Volume 8, Issue 3, September 2020, Page: 54-63
Drivers of Sex-specific Trade-offs in the Macroalga Ascophyllum nodosum
Martyn Kurr, School of Ocean Sciences, Bangor University, Menai Bridge, the United Kingdom
Andrew John Davies, Department of Biological Sciences, University of Rhode Island, Kingston, the United States
Received: Jul. 17, 2020;       Accepted: Aug. 17, 2020;       Published: Sep. 3, 2020
DOI: 10.11648/j.plant.20200803.12      View  29      Downloads  39
Little is known about reproductive trade-offs in seaweeds, but sex-specific differences in mortality, production of metabolites, threshold size for reproduction, and susceptibility to herbivory have been reported. The macroalga Ascophyllum nodosum exhibits sex-specific trade-offs at sites where wave-action and herbivory are stronger, because females increase their investment into reproduction at the expense of chemical defences. Females may do this at stressed sites because of high germling and juvenile mortality, or to compensate for lower fecundity due smaller adult sizes at these sites. This study aimed to determine which is the case by comparing A. nodosum in an area where stressors (wave-action and herbivory) impacted upon both adult performance and juvenile mortality, to one where only adult performance was impacted (by ice-damage). Seven populations of the algae were compared at both the regional (> 1000 km) and local scales (< 50 km), to assess the presence of sex-specific differences in algal size, sex-ratio, and the chemical defences and tissue condition of both vegetative and reproductive structures. Taking a multi-scale approach is a useful way to determine which abiotic variables are driving biological patterns, because variability in the latter mirrors variability in the former. Sex-specific trade-offs were more common at both the regional and local scale when herbivory and wave-exposure were high. Other factors caused differences in physiology at both scales, but did not drive sex-specific differences. Furthermore, sex-specific differences were consistent in the defence of reproductive tissues at all sites, suggesting that this was not driven by stress at all. Therefore, sex-specific differences in A. nodosum are caused by some stressors, not caused by others, and are present in some fashion regardless of stress. This is the first study to directly quantify sex-specific trade-offs at different spatial scales in populations of either plants or algae, and as such it reveals novel insights into the driving forces behind them.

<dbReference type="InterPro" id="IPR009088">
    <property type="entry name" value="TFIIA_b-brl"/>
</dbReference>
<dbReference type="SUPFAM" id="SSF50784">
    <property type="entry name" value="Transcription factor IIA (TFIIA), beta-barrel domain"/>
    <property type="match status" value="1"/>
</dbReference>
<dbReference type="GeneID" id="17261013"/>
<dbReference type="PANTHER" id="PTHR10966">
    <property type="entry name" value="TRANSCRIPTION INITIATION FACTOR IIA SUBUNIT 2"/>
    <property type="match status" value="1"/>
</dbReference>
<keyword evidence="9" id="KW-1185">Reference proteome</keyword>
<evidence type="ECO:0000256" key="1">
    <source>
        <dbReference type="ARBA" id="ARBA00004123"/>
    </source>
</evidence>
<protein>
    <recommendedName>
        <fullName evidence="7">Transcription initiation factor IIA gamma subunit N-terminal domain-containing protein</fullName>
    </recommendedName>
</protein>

Chemical Ecology, Dioecy, Intertidal Ecology, Herbivory, Resource Allocation, Stress Responses
To cite this article
Martyn Kurr, Andrew John Davies, Drivers of Sex-specific Trade-offs in the Macroalga Ascophyllum nodosum, Plant. Vol. 8, No. 3, 2020, pp. 54-63. doi: 10.11648/j.plant.20200803.12
Copyright © 2020 Authors retain the copyright of this article.
This article is an open access article distributed under the Creative Commons Attribution License (http://creativecommons.org/licenses/by/4.0/) which permits unrestricted use, distribution, and reproduction in any medium, provided the original work is properly cited.
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